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Back-to-School: Help Your Kids Get Started Coding with Raspberry Pi’s Digital Making at Home

Back-to-School: Help Your Kids Get Started Coding with Raspberry Pi’s Digital Making at Home

Back-to-School: Help Your Kids Get Started Coding with Raspberry Pi’s Digital Making at Home


2020 may be the craziest year for back-to-school we’ve ever experienced! If you’re a student yourself or the parent of a student, chances are you may be interested - if not downright needing - to explore new, out-of-the-box approaches to getting an education.

With Raspberry Pi, you can develop your coding skills, even if you (or your child) is just a beginner and starting from Scratch (pun intended!)

The Raspberry Pi Foundation has launched a new initiative called Digital Making at Home that encourages and empowers students and their families to learn how to code and create fun projects at home. It’s a way to promote skill development in two of the most crucial 21st century skills: technology and creativity.

Since the pandemic and school lockdowns started in March 2020, Raspberry Pi has developed over 20 weeks’ worth of “code-along videos,” and the interest is increasing now that school is back in session, but in a new and unfamiliar way for many students.

For an added boost to the educational routine in your home, here’s just a sample of Digital Making at Home Projects you may want to try with your Pi:


For Elementary School Coders

How young is too young to start learning how to code?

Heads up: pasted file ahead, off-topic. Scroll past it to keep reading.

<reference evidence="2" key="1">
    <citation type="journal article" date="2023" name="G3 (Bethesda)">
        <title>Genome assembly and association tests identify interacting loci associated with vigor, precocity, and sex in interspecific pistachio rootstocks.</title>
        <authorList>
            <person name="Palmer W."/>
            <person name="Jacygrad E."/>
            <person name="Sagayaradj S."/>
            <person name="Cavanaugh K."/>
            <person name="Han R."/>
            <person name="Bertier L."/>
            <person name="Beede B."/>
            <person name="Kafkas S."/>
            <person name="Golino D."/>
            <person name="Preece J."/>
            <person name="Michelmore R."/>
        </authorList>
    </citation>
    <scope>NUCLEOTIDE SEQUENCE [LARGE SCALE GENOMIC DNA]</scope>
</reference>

If you’ve got an elementary school child at home, you may be interested in this project to make a “digital stress ball” that’s meant to introduce children as young as 5 or 6 years old to Scratch and the world of coding.

“Stress” may be an adult concern, but kids can have fun learning how to use the Scratch coding program to create funny faces, digitally transform the colors and shapes of their balls, and add a variety of sound effects and backgrounds. And kids of all ages can release frustration by clicking and clicking away on their wacky new digital balls.

With a focus on wellness for the month of September, this project can help even young kids stay healthy and happy, while encouraging families to “play” at coding together.



Video Games

One of the most compelling reasons to learn how to code is so you can make your own video games. For students of all ages, video game technology is often an introduction and a continuing motivating factor to the quest to master digital technology.

You might be interested to learn how to create graphics for video games. Maybe someday you’ll create a character that will become the next Sonic the Hedgehog or join the ranks of your favorite characters from Fortnite. Even if character animation is not your thing, by learning some of the fundamentals of digital graphic creation, you’ll have a useful skill that can be applied to a variety of digital projects.

If you’d like to make a game inspired by Space invaders but with characters and world building driven by your own imagination, then check out this project originally created for the UK Scouts.

Or, maybe your passion is for retro style games? For example, maybe you’re a fan of the old Snake game. If so, you might want to develop your Python coding skills and create this “Slug” project version of the game.

If you love the retro Nintendo Entertainment System games, you’ll want to be sure to check out this retro gaming kit, which comes with all the hardware and real-feel gaming components you’ll love, along with a “quick guide” to code and play your favorite retro-style games.


An Innovative Student Experience

Have you or a student in your family tried out a Digital Making at Home Project? Do you think such programs ought to be central to the future of education? Tell us your story!

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